Home' Independence : Independence Vol 36 No 2 Oct 2011 Contents FACILITIES
creates a campus environment, with these
facilities operating on extended hours
before and after school.
The brief to architects BVN Architecture
reflected feedback given by a cross-section
of the School community. In particular,
our students asked for light, space and
colour with as little brick as possible,
as well as spaces that vary in size,
atmosphere and purpose.
Sustainability is a key feature of
the construction and will provide
opportunities for students to learn about
sustainable design. Water retention for
campus irrigation, natural ventilation
across specifically designed building
floor plates, a floating roof and the
large cantilevers of the upper structure
provide shade and weather protection
to access ways and public spaces. The
temperature in the LRC is modified by an
air circulation system in the wall cavities
that retains warm air in winter and expels
it in summer. The lighting system has been
set up to minimise wastage of power and
solar panels have been fitted.
Landscape is also an important aspect of
the development. The lower classrooms
are designed to open up to the outdoor
space on both sides to provide external
learning areas, while the upper levels
have covered outdoor learning areas,
providing flexibility for students and staff.
The landscape design, which includes a
green wall, creates a sense of the building
integrated with the landscape appropriate
to the location.
St Catherine’s School,
St Catherine’s is a day and boarding
school for girls with 700 students from
early learning to Year 12. Principal: Mrs
Sylvia Walton AO.
Over the last few years, many features
have been implemented at St Catherine’s
to reduce the School’s carbon footprint.
Our new sports and aquatic facility, The
Marigold Southey Centre, has given the
School the opportunity to design a smart
building with a number of Environmental
Sustainable Design (ESD) features, the
main one being a co-generation plant
(CHP or combined heat and power plant).
Co-generation is the concurrent
generation of electricity and heat from
one fuel source. In the case of our Centre,
the co-generation plant uses gas to
generate electricity and the by-product of
the generation of electricity is heat. The
heat can then be used to heat the pool and
air within the pool hall.
The co-generation plant in the Centre
not only provides energy savings, but
also significantly reduces the amount of
CO2 emissions on two fronts. The first
is due to the reduction in overall energy
consumed. Secondly, the generation of
electricity from natural gas is far cleaner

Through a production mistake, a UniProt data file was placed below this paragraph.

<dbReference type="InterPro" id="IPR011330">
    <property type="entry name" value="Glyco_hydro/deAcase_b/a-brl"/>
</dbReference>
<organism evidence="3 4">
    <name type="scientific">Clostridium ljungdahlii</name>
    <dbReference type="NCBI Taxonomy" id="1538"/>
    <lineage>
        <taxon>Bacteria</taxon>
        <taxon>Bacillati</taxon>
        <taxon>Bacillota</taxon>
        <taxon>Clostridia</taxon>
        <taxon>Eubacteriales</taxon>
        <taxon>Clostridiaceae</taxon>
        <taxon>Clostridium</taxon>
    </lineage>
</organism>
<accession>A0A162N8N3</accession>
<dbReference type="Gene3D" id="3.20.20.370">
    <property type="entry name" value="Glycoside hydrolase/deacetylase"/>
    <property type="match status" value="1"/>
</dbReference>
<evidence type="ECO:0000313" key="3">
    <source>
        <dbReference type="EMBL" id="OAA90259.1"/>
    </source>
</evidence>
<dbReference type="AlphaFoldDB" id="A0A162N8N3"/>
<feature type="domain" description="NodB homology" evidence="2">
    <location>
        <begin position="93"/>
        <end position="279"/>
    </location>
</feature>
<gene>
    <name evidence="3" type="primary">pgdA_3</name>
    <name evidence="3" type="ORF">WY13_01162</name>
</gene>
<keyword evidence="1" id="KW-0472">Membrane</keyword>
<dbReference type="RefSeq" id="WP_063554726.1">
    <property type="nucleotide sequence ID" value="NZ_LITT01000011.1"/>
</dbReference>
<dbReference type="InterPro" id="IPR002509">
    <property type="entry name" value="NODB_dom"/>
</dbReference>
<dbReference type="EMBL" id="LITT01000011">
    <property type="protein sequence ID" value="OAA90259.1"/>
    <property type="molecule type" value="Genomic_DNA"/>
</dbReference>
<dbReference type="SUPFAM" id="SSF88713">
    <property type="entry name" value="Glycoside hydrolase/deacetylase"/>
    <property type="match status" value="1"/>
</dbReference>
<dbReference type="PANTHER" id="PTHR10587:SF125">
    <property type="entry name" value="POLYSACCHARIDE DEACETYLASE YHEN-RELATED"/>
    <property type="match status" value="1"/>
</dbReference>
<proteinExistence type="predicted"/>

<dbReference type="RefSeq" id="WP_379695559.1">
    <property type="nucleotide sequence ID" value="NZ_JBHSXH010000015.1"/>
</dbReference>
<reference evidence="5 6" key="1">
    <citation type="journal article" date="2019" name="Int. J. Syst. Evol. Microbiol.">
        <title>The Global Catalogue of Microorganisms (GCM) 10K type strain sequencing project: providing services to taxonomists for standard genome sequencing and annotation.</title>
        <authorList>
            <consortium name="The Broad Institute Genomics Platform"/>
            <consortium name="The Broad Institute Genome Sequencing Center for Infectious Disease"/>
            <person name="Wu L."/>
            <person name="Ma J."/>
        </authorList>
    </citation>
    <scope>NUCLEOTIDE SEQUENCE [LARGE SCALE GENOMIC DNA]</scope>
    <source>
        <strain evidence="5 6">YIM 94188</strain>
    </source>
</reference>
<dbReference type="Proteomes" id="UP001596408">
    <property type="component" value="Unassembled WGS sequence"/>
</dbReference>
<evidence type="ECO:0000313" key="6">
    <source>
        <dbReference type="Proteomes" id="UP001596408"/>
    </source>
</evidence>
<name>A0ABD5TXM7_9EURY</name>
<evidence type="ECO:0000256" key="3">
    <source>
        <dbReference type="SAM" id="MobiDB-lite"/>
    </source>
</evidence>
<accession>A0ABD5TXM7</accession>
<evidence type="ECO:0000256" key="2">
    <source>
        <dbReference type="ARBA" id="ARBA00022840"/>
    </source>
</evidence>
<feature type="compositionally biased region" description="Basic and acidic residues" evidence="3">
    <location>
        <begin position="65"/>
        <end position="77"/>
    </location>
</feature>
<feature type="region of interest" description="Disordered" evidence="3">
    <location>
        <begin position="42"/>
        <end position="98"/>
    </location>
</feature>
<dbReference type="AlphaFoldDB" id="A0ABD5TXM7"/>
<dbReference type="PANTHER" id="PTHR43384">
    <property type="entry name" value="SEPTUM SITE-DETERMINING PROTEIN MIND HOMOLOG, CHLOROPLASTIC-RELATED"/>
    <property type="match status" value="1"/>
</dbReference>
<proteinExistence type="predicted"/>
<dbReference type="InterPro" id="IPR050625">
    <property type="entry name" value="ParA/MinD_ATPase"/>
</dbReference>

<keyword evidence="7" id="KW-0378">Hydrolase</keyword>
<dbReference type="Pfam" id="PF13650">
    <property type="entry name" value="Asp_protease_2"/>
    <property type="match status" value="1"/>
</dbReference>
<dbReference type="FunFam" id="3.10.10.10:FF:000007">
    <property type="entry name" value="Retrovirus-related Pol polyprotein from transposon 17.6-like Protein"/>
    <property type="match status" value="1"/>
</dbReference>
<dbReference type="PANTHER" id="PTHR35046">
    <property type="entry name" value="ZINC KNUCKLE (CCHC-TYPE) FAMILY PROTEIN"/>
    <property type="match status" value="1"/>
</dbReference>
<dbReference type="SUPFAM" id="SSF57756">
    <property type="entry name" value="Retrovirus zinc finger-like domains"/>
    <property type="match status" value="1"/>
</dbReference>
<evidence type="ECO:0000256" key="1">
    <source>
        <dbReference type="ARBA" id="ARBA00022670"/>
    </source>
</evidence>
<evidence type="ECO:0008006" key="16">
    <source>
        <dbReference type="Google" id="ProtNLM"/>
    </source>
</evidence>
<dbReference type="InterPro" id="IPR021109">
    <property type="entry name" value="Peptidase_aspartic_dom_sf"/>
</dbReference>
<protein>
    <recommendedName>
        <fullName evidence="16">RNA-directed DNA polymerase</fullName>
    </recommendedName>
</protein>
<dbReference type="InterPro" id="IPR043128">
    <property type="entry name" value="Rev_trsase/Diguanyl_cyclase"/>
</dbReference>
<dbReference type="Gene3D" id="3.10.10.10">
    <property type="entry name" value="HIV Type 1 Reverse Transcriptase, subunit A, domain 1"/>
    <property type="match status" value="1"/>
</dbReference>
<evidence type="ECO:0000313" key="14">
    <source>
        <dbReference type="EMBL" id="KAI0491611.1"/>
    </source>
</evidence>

than using brown coal. In addition, the
co-generation plant was a very interesting
proposal because of its ability to produce
more than sufficient electricity for the
Centre itself, thereby providing us with
the opportunity to export electricity back
to the Victorian Grid.
The other major ESD initiative of the
facility was the design of an integrated
Building Management System (BMS).
The BMS is able to monitor occupancy
and light levels and then decide when the
plant is required to run. If the building is
unoccupied, it can turn off lights and the
mechanical plant, ensuring that energy is
only used when required. The BMS also
uses new technology from Germany to
control the air delivered to the pool hall.
The sophisticated control system can
reduce the air volumes required by up
to 50 per cent, thereby reducing energy
consumed by the building.
Sustainability is now an explicit priority
in the Australian Curriculum and
the new Centre, as well as allowing
us to expand the School’s health and
wellbeing curriculum, provides a real-to-
life opportunity for our students to be
educated in the ways we can contribute to
more sustainable patterns of living.
In a wider sense, the new sports and
aquatic centre has allowed us to be very
practical in our work towards social
inclusion. Our current planning involves
working with The Catherine Freeman
Foundation, whose major work centres
on young Indigenous people living on
Palm Island in the far north of Australia.
Our aim is not only to include the
Foundation in our social service work.
Thanks to the new Marigold Southey
Centre – and the goodwill and generosity
of our community – we are able to
provide opportunities for girls on Palm
Island to attend St Catherine’s and
complete VET programs which relate to
sport and recreation management. We
are in the process of establishing this
Sylvia Walton AO
Principal, St Catherine’s School
The Marigold Southey Centre at St Catherine’s School is enabling the School to offer VET
programs in sport and recreation management to Indigenous girls from Palm Island.
16 Independence Vol 36 No 2 Oct 11
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